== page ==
Many organizations such as Fastweb, Cappex, and list scholarships for graduate students. You can apply for as many scholarships as you want. Individual schools offer scholarships, as do companies and organizations. Scholarships corporations offer may be limited to employees or children of employees.

However, that's not always the case. Unlike student loans, you don't need to repay scholarships.


Grants are typically need-based and normally do not need to be repaid. However, if you withdraw from school or fail to meet the grant's requirements, you may have to repay it. For example, if you get a TEACH Grant and fail to complete the service obligation, the grant converts to a loan that you must repay.

Grants can come from the state or federal government, your school, or an organization. Usually, there must be a gap between the cost of school and the amount you're financially able to pay. Students can find grants on sites such as Fastweb.

Popular Grants for Graduate Students

Fellowships and Assistantships

A fellowship is a special type of grant that's typically offered only to graduate students. Often, there is a service requirement attached to the fellowship. For example, the fellowship recipient may be required to teach classes or conduct a specific research project.

Assistantships are similar, although they almost always require the recipient to carry out specific work tasks like research and teaching. Your graduate school will usually offer assistantships, while schools and external organizations can offer fellowships.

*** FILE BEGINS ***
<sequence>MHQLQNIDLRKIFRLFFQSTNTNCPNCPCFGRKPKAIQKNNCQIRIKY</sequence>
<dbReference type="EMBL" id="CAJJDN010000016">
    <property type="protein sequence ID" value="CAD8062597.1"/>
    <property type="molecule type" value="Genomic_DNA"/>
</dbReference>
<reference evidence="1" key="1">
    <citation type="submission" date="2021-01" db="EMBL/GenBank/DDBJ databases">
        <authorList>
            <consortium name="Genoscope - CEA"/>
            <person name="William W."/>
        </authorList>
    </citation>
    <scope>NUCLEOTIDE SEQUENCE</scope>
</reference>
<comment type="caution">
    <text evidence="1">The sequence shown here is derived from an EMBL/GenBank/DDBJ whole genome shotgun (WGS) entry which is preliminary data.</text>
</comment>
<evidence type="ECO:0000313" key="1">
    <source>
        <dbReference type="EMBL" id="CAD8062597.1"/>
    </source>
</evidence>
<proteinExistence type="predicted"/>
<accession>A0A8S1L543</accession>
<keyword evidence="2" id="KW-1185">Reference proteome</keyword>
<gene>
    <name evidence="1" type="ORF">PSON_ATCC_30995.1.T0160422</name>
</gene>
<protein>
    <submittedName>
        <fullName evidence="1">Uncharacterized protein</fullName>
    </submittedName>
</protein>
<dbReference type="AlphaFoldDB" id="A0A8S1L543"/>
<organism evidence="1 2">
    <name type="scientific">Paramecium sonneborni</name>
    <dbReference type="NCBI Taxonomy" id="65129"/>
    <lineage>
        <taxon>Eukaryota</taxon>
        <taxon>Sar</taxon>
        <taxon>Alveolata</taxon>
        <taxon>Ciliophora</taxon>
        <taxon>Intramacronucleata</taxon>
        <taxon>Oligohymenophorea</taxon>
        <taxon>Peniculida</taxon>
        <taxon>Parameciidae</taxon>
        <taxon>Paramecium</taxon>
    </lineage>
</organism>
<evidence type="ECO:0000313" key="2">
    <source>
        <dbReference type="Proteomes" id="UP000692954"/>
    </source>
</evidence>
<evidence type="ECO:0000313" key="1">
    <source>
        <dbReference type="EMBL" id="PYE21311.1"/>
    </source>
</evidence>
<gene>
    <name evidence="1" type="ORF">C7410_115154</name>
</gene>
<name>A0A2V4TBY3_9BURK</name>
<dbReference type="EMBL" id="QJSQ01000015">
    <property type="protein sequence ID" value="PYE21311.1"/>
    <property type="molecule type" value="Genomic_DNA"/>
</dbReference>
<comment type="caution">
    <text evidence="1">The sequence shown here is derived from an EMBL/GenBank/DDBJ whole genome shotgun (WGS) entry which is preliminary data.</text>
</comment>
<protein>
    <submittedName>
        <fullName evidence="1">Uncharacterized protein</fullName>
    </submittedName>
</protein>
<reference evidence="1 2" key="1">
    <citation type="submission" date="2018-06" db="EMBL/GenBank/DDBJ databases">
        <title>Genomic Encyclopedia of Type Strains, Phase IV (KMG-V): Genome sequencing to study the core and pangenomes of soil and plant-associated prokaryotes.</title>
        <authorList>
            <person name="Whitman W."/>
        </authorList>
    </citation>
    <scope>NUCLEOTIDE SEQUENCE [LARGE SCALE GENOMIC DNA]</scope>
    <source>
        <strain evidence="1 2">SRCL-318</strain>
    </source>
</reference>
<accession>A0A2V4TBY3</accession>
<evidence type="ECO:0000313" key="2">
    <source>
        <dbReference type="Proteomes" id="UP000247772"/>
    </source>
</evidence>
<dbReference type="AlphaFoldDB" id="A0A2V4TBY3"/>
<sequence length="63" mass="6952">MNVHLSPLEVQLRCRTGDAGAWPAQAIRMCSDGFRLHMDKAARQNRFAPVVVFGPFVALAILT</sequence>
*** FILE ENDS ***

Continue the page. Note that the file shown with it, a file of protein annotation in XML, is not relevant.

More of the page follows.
Fellowships and assistantships can cover tuition, books, and supplies. You don't need to repay them. Some come with a stipend to help cover living expenses — and it can be quite large. For instance, the DOE NNSA Stewardship Science Graduate Fellowship comes with a yearly $36,000 stipend.

Popular Fellowships for Graduate Students

  • Dolores Zohrab Liebmann Fund: This fund provides fellowships to students with financial need who have an outstanding undergraduate record and who attend a designated institution. The fellowship covers tuition and provides an $18,000 stipend.
  • Humane Studies Fellowship: This fellowship offers awards of up to $15,000 per year to fellows conducting research in the social sciences and humanities.
  • Ford Foundation Fellowship: The Ford Foundation awards predoctoral, postdoctoral, and dissertation fellowships through a national competition run by the National Academies of Sciences, Engineering, and Medicine.
  • Ruth D. Peterson Fellowship for Racial and Ethnic Diversity: Applicants must come from racial and ethnic groups that are underrepresented in the field of criminology or criminal justice. Three $6,000 fellowships are awarded annually.

Tuition Reimbursement

Many large employers offer tuition reimbursement as a benefit. In these programs, employees pay their own tuition and complete the course. Then, the company reimburses the cost.